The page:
RELEASE EMBARGO DATE: APR. 30, 2013 AT 9 AM
Panel: Security Crisis and Trade Disputes (Grand BallroomⅠ)
Date/Time: Tuesday, April 30, 2013 / 15:30-16:45
Talking Points for: T.J. Pempel, University of California, Berkeley
Four broad trends in East Asia over most of the post-Cold War have been 1) increased economic growth and prosperity throughout most of the region; 2) achieved in part through enhanced regional interdependence through FDI, regional production networks, and formal trade agreements’ 3) expansion in the number, depth, and institutionalization of regional institutional forums; and 4) an overall decline in the balance of military force as an instrument of foreign policy. Since 2010 however security tensions have risen, due largely to the toxic interactions of: 1) China’s new territorial and cyber-security assertiveness; 2) the continued saber-rattling and regional self-insulation of the DPRK; 3) rising nationalism and conservatism in the ROK and Japan; and 4) the U.S. repositioning in East Asia.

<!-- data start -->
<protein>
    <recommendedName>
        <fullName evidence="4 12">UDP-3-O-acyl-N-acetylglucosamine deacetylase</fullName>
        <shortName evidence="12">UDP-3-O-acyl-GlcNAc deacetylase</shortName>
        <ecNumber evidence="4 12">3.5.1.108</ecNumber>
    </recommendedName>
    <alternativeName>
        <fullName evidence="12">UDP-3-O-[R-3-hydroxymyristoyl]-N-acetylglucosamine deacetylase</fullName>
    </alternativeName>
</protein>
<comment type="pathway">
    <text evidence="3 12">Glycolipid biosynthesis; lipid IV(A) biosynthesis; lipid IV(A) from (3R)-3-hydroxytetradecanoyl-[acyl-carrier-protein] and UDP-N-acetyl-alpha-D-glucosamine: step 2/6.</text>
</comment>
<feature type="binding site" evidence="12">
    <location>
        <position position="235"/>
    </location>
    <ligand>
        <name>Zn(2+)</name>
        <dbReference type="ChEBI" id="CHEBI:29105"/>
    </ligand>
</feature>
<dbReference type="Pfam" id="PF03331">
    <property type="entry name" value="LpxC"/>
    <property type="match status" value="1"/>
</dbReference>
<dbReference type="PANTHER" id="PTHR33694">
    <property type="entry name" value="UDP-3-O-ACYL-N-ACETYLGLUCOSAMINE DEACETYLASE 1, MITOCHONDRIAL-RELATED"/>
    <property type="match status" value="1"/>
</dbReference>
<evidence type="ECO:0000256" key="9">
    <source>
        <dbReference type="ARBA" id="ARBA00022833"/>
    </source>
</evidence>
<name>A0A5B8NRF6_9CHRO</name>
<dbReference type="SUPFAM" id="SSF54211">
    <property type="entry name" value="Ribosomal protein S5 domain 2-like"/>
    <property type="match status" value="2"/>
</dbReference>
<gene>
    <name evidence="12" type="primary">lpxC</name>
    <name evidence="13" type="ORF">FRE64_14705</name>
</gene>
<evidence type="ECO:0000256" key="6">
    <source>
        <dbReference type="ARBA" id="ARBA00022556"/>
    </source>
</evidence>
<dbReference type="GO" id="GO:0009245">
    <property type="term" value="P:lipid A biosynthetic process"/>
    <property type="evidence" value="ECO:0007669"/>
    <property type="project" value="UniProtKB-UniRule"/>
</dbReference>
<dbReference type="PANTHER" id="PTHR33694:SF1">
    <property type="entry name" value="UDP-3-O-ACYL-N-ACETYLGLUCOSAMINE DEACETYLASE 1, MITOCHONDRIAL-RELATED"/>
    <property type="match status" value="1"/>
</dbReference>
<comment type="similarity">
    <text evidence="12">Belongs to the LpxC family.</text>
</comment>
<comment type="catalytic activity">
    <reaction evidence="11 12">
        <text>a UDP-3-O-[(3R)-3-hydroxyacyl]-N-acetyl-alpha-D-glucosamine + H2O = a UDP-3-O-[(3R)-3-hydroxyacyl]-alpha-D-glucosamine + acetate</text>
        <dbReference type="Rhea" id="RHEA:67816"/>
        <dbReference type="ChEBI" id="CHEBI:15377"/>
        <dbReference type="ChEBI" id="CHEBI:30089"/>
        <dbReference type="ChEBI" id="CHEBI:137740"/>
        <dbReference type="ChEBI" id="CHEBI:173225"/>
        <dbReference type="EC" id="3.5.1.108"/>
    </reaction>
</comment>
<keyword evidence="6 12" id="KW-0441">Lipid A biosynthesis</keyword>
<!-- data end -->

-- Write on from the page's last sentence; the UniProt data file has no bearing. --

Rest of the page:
Current security tensions are currently playing out in the intra-Asian debates over potential multilateral trade agreements with TPP as the most demanding pact. TPP would implicitly bolster US-Japan links (and probably US-ROK ties) while raising high economic hurdles for China. The CJK trilateral pact would be a powerful political link among all three countries, while requiring fewer domestic adjustments pains. RCEP would be economically the broadest and least politically demanding but also perhaps the least likely to affect regional security relations.